A battle that has waged for more than 2 years in El Paso regarding plans to build a $180 million downtown arena may finally be settled by the Texas Supreme Court.
In the fall of 2016, the City of El Paso proposed construction of the arena, as one of its Quality of Life bond projects, in a section of downtown known as Duranguito.
That neighborhood, populated with one and two-story wood framed houses and small businesses, was seen as historic by some preservationists who, joining with community activists, launched a campaign against the proposal.
Fought out in both the public arena as well as area courts, the battle saw an Austin district judge ruling that the $180 million could not be applied to the construction of a sports arena because the original ballot language for the proposal never mentioned that use.
That decision was subsequently overturned by the Third Court of Appeals.
Now, opponents are considering mounting legal a challenge to the Appeals court decision that will be sent to the Texas Supreme Court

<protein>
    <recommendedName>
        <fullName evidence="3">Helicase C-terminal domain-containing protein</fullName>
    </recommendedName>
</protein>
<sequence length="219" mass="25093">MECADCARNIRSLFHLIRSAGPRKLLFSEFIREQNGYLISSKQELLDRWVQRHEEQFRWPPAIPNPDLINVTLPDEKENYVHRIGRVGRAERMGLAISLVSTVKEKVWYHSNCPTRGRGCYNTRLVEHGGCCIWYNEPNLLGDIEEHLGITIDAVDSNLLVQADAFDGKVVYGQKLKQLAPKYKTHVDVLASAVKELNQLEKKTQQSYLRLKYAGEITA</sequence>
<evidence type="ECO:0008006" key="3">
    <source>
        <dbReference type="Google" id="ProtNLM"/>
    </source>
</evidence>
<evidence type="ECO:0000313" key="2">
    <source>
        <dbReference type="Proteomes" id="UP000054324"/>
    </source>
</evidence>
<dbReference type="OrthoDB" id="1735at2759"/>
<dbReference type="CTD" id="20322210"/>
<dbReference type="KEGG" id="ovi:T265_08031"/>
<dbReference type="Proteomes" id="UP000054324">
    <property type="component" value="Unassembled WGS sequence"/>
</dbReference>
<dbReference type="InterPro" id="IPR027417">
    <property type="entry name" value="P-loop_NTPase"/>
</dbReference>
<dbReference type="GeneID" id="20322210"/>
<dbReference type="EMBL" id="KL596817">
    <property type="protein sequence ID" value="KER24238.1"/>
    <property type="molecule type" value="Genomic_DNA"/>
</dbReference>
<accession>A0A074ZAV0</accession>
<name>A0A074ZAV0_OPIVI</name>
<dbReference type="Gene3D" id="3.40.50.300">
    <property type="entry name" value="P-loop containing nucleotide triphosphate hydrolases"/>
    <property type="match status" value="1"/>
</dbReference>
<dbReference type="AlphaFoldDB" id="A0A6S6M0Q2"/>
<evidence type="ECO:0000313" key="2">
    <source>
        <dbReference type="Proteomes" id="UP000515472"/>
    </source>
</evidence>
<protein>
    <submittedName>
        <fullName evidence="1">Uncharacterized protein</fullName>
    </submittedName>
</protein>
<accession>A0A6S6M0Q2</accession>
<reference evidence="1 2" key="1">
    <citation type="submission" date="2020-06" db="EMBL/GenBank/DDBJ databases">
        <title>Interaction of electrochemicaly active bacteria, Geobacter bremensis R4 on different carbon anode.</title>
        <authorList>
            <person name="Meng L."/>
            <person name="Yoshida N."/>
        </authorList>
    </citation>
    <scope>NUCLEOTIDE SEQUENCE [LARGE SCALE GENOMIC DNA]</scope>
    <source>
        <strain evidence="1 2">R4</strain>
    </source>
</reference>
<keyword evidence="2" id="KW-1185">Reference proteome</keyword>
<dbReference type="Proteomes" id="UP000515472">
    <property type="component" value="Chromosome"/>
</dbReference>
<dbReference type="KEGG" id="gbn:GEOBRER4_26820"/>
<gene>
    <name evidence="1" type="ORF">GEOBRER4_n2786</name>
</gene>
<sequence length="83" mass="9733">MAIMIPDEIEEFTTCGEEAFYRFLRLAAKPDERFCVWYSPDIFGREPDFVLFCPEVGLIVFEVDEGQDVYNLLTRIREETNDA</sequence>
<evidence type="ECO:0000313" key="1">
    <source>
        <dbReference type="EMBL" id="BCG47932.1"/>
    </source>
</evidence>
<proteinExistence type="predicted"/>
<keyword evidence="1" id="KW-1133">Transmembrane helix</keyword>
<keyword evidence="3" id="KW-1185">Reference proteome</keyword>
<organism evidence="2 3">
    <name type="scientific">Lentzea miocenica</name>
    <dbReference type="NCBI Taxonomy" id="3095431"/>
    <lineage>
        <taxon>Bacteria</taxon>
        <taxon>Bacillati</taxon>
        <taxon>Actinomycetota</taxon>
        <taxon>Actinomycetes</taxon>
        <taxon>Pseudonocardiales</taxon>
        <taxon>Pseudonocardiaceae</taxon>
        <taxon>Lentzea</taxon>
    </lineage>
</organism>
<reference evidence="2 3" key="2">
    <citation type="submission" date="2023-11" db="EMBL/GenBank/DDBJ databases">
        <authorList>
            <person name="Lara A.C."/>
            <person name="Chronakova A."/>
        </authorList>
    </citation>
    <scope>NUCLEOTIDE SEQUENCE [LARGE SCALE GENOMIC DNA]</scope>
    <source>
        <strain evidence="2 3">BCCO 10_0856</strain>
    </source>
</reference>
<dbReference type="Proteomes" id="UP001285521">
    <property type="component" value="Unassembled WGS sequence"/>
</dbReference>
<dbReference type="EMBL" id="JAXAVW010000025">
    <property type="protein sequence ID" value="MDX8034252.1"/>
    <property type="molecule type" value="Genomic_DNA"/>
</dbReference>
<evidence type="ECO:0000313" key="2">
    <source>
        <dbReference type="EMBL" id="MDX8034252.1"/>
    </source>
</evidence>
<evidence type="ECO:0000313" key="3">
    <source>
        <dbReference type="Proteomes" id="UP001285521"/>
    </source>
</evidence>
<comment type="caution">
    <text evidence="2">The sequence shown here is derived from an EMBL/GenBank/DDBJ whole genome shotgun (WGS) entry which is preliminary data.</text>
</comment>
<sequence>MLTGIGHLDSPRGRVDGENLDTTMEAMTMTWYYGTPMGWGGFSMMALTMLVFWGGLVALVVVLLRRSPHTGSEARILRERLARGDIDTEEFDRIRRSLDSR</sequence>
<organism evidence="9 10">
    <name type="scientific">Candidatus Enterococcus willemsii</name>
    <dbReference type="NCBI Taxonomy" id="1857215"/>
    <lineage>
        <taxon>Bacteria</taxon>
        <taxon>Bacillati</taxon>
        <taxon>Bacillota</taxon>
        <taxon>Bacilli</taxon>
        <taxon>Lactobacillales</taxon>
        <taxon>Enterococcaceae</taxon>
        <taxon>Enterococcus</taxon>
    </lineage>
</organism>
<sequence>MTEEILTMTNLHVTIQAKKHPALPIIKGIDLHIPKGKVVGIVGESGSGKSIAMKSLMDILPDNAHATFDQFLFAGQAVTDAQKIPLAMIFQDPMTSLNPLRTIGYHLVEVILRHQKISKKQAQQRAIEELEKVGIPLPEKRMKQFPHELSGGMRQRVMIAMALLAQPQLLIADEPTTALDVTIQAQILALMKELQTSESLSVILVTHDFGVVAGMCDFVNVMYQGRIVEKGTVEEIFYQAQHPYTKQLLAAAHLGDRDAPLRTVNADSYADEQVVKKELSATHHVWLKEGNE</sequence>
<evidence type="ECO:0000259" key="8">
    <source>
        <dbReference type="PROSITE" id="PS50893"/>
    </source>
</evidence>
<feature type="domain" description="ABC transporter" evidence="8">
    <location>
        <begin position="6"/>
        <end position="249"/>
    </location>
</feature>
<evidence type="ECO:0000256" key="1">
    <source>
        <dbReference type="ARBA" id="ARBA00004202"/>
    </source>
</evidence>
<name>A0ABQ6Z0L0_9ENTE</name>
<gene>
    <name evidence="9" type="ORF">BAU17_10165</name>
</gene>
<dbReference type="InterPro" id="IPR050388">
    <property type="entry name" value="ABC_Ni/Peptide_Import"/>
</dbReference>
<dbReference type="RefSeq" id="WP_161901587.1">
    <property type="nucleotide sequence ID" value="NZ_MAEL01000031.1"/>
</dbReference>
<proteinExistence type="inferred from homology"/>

The petition could be filed before the Texas higher court between now and mid-January.
The arena is defined in the 2012 bond ballot as a “multi-purpose performing arts and entertainment facility located in Downtown El Paso.”
After a site selection search, city officials determined that the Duranguito neighborhood would be the most practical for the arena, located as it is near the El Paso Convention Center and a number of downtown restaurants and bars.
Originally, the city was hoping that the arena could be built and open for business by no later than early 2020, a date that no longer seems practical, given that the first shovel for the project has yet to be put in the ground.
By Garry Boulard
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